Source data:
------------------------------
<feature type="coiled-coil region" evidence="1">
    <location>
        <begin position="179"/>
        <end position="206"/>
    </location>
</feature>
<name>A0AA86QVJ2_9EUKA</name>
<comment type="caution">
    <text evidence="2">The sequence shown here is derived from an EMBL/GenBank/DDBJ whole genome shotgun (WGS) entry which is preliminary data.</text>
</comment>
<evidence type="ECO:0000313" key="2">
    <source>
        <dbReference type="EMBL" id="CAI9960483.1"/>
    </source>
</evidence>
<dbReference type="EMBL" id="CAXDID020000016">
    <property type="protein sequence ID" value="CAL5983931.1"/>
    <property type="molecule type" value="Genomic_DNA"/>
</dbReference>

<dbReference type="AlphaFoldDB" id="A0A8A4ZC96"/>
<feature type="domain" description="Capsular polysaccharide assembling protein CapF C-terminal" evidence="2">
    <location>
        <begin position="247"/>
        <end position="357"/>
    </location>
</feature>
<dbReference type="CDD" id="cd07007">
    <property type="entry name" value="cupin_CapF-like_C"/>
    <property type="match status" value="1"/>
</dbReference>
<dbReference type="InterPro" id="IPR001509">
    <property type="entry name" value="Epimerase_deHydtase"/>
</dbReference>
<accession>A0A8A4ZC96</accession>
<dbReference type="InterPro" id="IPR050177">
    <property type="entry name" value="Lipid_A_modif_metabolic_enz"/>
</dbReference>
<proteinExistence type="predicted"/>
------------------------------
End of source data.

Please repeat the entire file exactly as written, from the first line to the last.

<feature type="coiled-coil region" evidence="1">
    <location>
        <begin position="179"/>
        <end position="206"/>
    </location>
</feature>
<name>A0AA86QVJ2_9EUKA</name>
<comment type="caution">
    <text evidence="2">The sequence shown here is derived from an EMBL/GenBank/DDBJ whole genome shotgun (WGS) entry which is preliminary data.</text>
</comment>
<evidence type="ECO:0000313" key="2">
    <source>
        <dbReference type="EMBL" id="CAI9960483.1"/>
    </source>
</evidence>
<dbReference type="EMBL" id="CAXDID020000016">
    <property type="protein sequence ID" value="CAL5983931.1"/>
    <property type="molecule type" value="Genomic_DNA"/>
</dbReference>

<dbReference type="AlphaFoldDB" id="A0A8A4ZC96"/>
<feature type="domain" description="Capsular polysaccharide assembling protein CapF C-terminal" evidence="2">
    <location>
        <begin position="247"/>
        <end position="357"/>
    </location>
</feature>
<dbReference type="CDD" id="cd07007">
    <property type="entry name" value="cupin_CapF-like_C"/>
    <property type="match status" value="1"/>
</dbReference>
<dbReference type="InterPro" id="IPR001509">
    <property type="entry name" value="Epimerase_deHydtase"/>
</dbReference>
<accession>A0A8A4ZC96</accession>
<dbReference type="InterPro" id="IPR050177">
    <property type="entry name" value="Lipid_A_modif_metabolic_enz"/>
</dbReference>
<proteinExistence type="predicted"/>